Again, though, all of this is less relevant than the simple fact that Ramaswamy isn't going to beat Trump by trying to imitate him. This, to me, was the fundamentally shocking thing about the entire debate: There was nothing new.
Aside from Ramaswamy, I didn't really hear anything I hadn't heard in past Republican debates — except for calls to send troops into Mexico and abolish the Department of Education, two ideas I simply can’t take seriously and don’t think would be popular with Americans if actually proposed from a position of power. The conservative pundit and activist Charlie Kirk put it this way: "This is what the GOP would sound like without Trump. Be careful what you wish for. The muscle memory of the old Republican Party is strong. Neocons. Warmongers. Boring. This is a branding disaster save for Vivek." And I think he's right.
That isn't to say everyone had a bad night, though. Aside from Ramaswamy, I thought Haley was the strongest of anyone on stage, and given her polling position probably has the most ground to gain. Her policy positions were clear, she was unafraid to go after Trump or other Republicans for out of control spending, she focused a lot on the economy, and she was the only one who really got their hands around Ramaswamy and pinned him. She had the best answer on abortion to take to a general election, though I'm not sure how it moves the needle in the primary. And overall, I thought she was the least mistake-prone of the group.
DeSantis, to me, seemed underwhelming. In writing the recap for this piece it was hard to remember what he even did or said, which is not good for someone who is purportedly the runner-up in the race. He spent too much of the night hanging back and letting others fight, a surprising strategy given his need for some momentum. Oddly, he probably has the strongest conservative record on the big culture war issues of the day, but he doesn't seem capable of messaging them well on stage.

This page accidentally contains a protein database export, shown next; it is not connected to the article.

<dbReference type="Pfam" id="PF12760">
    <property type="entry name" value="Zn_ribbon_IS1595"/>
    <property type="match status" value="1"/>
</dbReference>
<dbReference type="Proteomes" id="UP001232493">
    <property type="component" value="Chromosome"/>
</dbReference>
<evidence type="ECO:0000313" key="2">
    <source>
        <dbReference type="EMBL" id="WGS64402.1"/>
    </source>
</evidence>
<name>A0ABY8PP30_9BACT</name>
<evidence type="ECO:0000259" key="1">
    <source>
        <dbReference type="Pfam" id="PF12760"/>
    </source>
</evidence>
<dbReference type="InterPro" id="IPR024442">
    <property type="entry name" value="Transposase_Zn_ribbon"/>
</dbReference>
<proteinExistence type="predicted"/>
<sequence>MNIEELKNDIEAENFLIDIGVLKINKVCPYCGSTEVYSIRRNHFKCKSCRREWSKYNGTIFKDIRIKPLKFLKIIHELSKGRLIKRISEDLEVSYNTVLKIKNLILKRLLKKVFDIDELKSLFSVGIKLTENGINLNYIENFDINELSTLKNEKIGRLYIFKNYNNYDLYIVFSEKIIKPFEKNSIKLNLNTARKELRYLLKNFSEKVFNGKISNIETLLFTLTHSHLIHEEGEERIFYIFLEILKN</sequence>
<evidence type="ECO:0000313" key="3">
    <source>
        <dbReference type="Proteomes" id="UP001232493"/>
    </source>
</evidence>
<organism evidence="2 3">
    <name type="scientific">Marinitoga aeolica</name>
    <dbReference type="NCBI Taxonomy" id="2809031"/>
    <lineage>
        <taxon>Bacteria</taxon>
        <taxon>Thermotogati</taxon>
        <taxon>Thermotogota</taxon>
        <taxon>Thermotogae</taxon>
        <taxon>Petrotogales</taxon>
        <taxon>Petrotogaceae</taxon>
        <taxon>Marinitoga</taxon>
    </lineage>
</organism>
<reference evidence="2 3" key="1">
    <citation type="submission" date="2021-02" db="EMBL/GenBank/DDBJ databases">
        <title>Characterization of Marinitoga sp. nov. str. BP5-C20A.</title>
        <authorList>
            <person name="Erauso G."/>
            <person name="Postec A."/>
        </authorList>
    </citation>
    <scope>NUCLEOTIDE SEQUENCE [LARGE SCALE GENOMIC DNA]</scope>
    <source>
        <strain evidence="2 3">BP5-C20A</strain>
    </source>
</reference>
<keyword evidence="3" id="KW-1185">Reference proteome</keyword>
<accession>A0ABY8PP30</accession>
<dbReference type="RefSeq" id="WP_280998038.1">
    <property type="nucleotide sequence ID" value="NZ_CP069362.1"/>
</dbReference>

Pence was memorable if for nothing else than his combativeness, which struck me as unusual. He spoke the most and stood tall on his record. He doesn't have a shot to win, but it was probably the best debate performance possible for him given the needle he is trying to thread of being both for and against his own administration's record.
Burgum, Christie, and Hutchinson should all drop out. Christie is clearly on a singular mission to harm Trump and Ramaswamy was right to call that out. Burgum, at times, seemed like he didn't even want to be there (perhaps because of his torn achilles). And Hutchinson, who has a solid record as governor, had nothing but stale platitudes and old GOP talking points better fit for the late 1990s. I don't see any of them moving anywhere close to contention, and it's time to pull the plug.
Scott, for me, was the most disappointing of all. I have expressed high hopes about his candidacy and pointed to him as a potential threat to Trump if his campaign were to gain momentum. He brought his congenial attitude last night, but little he said seemed to rev up the audience or land with me personally, and I was surprised about just how few fresh angles he had on the issues of the day. He seemed to disappear, which is not what you want to do when you're struggling to stay relevant in the polls.